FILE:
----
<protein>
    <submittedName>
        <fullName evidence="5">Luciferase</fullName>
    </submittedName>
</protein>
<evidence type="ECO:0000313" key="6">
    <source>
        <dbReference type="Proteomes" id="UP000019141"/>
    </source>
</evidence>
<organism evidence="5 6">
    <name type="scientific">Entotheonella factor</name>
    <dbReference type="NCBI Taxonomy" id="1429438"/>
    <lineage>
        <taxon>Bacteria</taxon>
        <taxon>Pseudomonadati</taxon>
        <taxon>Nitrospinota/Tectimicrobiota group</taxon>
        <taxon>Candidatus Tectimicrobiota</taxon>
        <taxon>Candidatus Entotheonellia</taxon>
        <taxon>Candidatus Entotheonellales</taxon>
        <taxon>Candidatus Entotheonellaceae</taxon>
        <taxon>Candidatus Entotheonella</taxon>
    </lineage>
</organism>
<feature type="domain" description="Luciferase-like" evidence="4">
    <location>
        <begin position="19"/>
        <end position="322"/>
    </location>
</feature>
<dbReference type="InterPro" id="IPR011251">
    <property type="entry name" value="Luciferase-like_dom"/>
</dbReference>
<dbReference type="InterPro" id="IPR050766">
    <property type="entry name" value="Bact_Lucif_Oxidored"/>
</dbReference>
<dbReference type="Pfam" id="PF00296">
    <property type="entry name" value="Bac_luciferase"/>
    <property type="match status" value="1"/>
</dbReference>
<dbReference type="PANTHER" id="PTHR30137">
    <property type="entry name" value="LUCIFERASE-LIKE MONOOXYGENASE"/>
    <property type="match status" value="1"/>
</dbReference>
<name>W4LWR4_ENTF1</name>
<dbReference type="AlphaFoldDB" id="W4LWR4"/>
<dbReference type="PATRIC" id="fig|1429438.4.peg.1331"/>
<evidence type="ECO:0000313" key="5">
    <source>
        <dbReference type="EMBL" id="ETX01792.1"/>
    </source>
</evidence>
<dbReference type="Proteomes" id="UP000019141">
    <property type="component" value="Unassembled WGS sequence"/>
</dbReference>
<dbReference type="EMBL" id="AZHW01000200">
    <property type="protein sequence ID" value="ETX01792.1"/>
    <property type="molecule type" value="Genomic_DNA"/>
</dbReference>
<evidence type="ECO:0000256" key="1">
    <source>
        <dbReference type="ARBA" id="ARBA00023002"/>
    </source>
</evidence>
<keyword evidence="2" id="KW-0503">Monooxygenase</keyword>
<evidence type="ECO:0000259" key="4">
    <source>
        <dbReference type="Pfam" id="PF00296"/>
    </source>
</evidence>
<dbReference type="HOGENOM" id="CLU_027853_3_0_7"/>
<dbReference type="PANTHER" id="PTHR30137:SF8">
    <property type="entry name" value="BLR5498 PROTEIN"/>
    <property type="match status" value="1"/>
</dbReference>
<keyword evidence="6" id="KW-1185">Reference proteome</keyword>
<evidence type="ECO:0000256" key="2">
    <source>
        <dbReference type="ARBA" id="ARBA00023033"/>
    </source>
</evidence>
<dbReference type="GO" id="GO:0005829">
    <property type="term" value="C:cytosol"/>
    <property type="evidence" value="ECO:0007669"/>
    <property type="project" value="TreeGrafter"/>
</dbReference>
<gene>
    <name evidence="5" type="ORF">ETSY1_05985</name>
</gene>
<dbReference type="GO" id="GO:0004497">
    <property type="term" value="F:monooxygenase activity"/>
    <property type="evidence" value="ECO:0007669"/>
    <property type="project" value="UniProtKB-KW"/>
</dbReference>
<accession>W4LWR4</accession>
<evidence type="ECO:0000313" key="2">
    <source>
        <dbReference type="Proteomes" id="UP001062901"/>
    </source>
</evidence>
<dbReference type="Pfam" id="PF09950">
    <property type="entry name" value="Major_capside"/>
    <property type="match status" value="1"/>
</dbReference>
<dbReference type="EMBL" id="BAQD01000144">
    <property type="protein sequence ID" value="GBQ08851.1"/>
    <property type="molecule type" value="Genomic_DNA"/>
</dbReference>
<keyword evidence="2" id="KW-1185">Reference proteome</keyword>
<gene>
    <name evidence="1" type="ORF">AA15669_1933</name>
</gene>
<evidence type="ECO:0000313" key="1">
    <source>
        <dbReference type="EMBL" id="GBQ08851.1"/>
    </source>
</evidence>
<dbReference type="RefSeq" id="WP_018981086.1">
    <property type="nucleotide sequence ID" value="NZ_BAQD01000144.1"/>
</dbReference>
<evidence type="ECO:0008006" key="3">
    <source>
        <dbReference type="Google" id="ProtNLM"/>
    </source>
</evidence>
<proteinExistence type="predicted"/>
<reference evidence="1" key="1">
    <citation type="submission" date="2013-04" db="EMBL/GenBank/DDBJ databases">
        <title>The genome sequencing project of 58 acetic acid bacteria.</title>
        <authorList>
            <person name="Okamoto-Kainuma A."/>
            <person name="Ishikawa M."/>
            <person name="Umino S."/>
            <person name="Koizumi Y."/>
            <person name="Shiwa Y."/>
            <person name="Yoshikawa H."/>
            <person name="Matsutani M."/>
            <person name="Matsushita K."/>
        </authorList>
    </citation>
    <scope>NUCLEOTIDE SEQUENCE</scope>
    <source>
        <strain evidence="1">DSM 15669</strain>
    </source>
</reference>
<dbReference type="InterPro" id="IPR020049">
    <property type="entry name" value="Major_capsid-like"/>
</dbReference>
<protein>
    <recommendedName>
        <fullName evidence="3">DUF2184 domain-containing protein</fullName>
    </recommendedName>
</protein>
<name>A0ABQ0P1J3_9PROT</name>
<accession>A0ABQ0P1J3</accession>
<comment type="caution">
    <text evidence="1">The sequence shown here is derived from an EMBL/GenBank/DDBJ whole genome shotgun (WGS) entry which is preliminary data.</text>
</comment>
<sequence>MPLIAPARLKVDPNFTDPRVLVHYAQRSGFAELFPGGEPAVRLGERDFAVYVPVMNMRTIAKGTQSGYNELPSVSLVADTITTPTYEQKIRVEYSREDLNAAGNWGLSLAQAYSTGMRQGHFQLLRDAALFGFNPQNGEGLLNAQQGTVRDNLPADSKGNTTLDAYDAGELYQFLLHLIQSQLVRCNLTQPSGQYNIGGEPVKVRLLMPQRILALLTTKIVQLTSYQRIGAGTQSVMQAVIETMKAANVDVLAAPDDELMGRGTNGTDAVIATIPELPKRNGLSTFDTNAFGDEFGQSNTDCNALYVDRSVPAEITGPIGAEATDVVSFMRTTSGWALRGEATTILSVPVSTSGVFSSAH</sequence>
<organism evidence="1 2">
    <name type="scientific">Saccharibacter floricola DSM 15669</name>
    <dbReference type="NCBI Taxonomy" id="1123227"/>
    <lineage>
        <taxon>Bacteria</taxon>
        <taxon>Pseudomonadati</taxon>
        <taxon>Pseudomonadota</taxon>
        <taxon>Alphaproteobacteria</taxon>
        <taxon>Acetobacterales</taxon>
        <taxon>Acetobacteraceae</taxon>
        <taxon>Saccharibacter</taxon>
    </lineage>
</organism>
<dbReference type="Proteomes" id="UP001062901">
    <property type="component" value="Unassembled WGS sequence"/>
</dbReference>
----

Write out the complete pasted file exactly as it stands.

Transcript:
<protein>
    <submittedName>
        <fullName evidence="5">Luciferase</fullName>
    </submittedName>
</protein>
<evidence type="ECO:0000313" key="6">
    <source>
        <dbReference type="Proteomes" id="UP000019141"/>
    </source>
</evidence>
<organism evidence="5 6">
    <name type="scientific">Entotheonella factor</name>
    <dbReference type="NCBI Taxonomy" id="1429438"/>
    <lineage>
        <taxon>Bacteria</taxon>
        <taxon>Pseudomonadati</taxon>
        <taxon>Nitrospinota/Tectimicrobiota group</taxon>
        <taxon>Candidatus Tectimicrobiota</taxon>
        <taxon>Candidatus Entotheonellia</taxon>
        <taxon>Candidatus Entotheonellales</taxon>
        <taxon>Candidatus Entotheonellaceae</taxon>
        <taxon>Candidatus Entotheonella</taxon>
    </lineage>
</organism>
<feature type="domain" description="Luciferase-like" evidence="4">
    <location>
        <begin position="19"/>
        <end position="322"/>
    </location>
</feature>
<dbReference type="InterPro" id="IPR011251">
    <property type="entry name" value="Luciferase-like_dom"/>
</dbReference>
<dbReference type="InterPro" id="IPR050766">
    <property type="entry name" value="Bact_Lucif_Oxidored"/>
</dbReference>
<dbReference type="Pfam" id="PF00296">
    <property type="entry name" value="Bac_luciferase"/>
    <property type="match status" value="1"/>
</dbReference>
<dbReference type="PANTHER" id="PTHR30137">
    <property type="entry name" value="LUCIFERASE-LIKE MONOOXYGENASE"/>
    <property type="match status" value="1"/>
</dbReference>
<name>W4LWR4_ENTF1</name>
<dbReference type="AlphaFoldDB" id="W4LWR4"/>
<dbReference type="PATRIC" id="fig|1429438.4.peg.1331"/>
<evidence type="ECO:0000313" key="5">
    <source>
        <dbReference type="EMBL" id="ETX01792.1"/>
    </source>
</evidence>
<dbReference type="Proteomes" id="UP000019141">
    <property type="component" value="Unassembled WGS sequence"/>
</dbReference>
<dbReference type="EMBL" id="AZHW01000200">
    <property type="protein sequence ID" value="ETX01792.1"/>
    <property type="molecule type" value="Genomic_DNA"/>
</dbReference>
<evidence type="ECO:0000256" key="1">
    <source>
        <dbReference type="ARBA" id="ARBA00023002"/>
    </source>
</evidence>
<keyword evidence="2" id="KW-0503">Monooxygenase</keyword>
<evidence type="ECO:0000259" key="4">
    <source>
        <dbReference type="Pfam" id="PF00296"/>
    </source>
</evidence>
<dbReference type="HOGENOM" id="CLU_027853_3_0_7"/>
<dbReference type="PANTHER" id="PTHR30137:SF8">
    <property type="entry name" value="BLR5498 PROTEIN"/>
    <property type="match status" value="1"/>
</dbReference>
<keyword evidence="6" id="KW-1185">Reference proteome</keyword>
<evidence type="ECO:0000256" key="2">
    <source>
        <dbReference type="ARBA" id="ARBA00023033"/>
    </source>
</evidence>
<dbReference type="GO" id="GO:0005829">
    <property type="term" value="C:cytosol"/>
    <property type="evidence" value="ECO:0007669"/>
    <property type="project" value="TreeGrafter"/>
</dbReference>
<gene>
    <name evidence="5" type="ORF">ETSY1_05985</name>
</gene>
<dbReference type="GO" id="GO:0004497">
    <property type="term" value="F:monooxygenase activity"/>
    <property type="evidence" value="ECO:0007669"/>
    <property type="project" value="UniProtKB-KW"/>
</dbReference>
<accession>W4LWR4</accession>
<evidence type="ECO:0000313" key="2">
    <source>
        <dbReference type="Proteomes" id="UP001062901"/>
    </source>
</evidence>
<dbReference type="Pfam" id="PF09950">
    <property type="entry name" value="Major_capside"/>
    <property type="match status" value="1"/>
</dbReference>
<dbReference type="EMBL" id="BAQD01000144">
    <property type="protein sequence ID" value="GBQ08851.1"/>
    <property type="molecule type" value="Genomic_DNA"/>
</dbReference>
<keyword evidence="2" id="KW-1185">Reference proteome</keyword>
<gene>
    <name evidence="1" type="ORF">AA15669_1933</name>
</gene>
<evidence type="ECO:0000313" key="1">
    <source>
        <dbReference type="EMBL" id="GBQ08851.1"/>
    </source>
</evidence>
<dbReference type="RefSeq" id="WP_018981086.1">
    <property type="nucleotide sequence ID" value="NZ_BAQD01000144.1"/>
</dbReference>
<evidence type="ECO:0008006" key="3">
    <source>
        <dbReference type="Google" id="ProtNLM"/>
    </source>
</evidence>
<proteinExistence type="predicted"/>
<reference evidence="1" key="1">
    <citation type="submission" date="2013-04" db="EMBL/GenBank/DDBJ databases">
        <title>The genome sequencing project of 58 acetic acid bacteria.</title>
        <authorList>
            <person name="Okamoto-Kainuma A."/>
            <person name="Ishikawa M."/>
            <person name="Umino S."/>
            <person name="Koizumi Y."/>
            <person name="Shiwa Y."/>
            <person name="Yoshikawa H."/>
            <person name="Matsutani M."/>
            <person name="Matsushita K."/>
        </authorList>
    </citation>
    <scope>NUCLEOTIDE SEQUENCE</scope>
    <source>
        <strain evidence="1">DSM 15669</strain>
    </source>
</reference>
<dbReference type="InterPro" id="IPR020049">
    <property type="entry name" value="Major_capsid-like"/>
</dbReference>
<protein>
    <recommendedName>
        <fullName evidence="3">DUF2184 domain-containing protein</fullName>
    </recommendedName>
</protein>
<name>A0ABQ0P1J3_9PROT</name>
<accession>A0ABQ0P1J3</accession>
<comment type="caution">
    <text evidence="1">The sequence shown here is derived from an EMBL/GenBank/DDBJ whole genome shotgun (WGS) entry which is preliminary data.</text>
</comment>
<sequence>MPLIAPARLKVDPNFTDPRVLVHYAQRSGFAELFPGGEPAVRLGERDFAVYVPVMNMRTIAKGTQSGYNELPSVSLVADTITTPTYEQKIRVEYSREDLNAAGNWGLSLAQAYSTGMRQGHFQLLRDAALFGFNPQNGEGLLNAQQGTVRDNLPADSKGNTTLDAYDAGELYQFLLHLIQSQLVRCNLTQPSGQYNIGGEPVKVRLLMPQRILALLTTKIVQLTSYQRIGAGTQSVMQAVIETMKAANVDVLAAPDDELMGRGTNGTDAVIATIPELPKRNGLSTFDTNAFGDEFGQSNTDCNALYVDRSVPAEITGPIGAEATDVVSFMRTTSGWALRGEATTILSVPVSTSGVFSSAH</sequence>
<organism evidence="1 2">
    <name type="scientific">Saccharibacter floricola DSM 15669</name>
    <dbReference type="NCBI Taxonomy" id="1123227"/>
    <lineage>
        <taxon>Bacteria</taxon>
        <taxon>Pseudomonadati</taxon>
        <taxon>Pseudomonadota</taxon>
        <taxon>Alphaproteobacteria</taxon>
        <taxon>Acetobacterales</taxon>
        <taxon>Acetobacteraceae</taxon>
        <taxon>Saccharibacter</taxon>
    </lineage>
</organism>
<dbReference type="Proteomes" id="UP001062901">
    <property type="component" value="Unassembled WGS sequence"/>
</dbReference>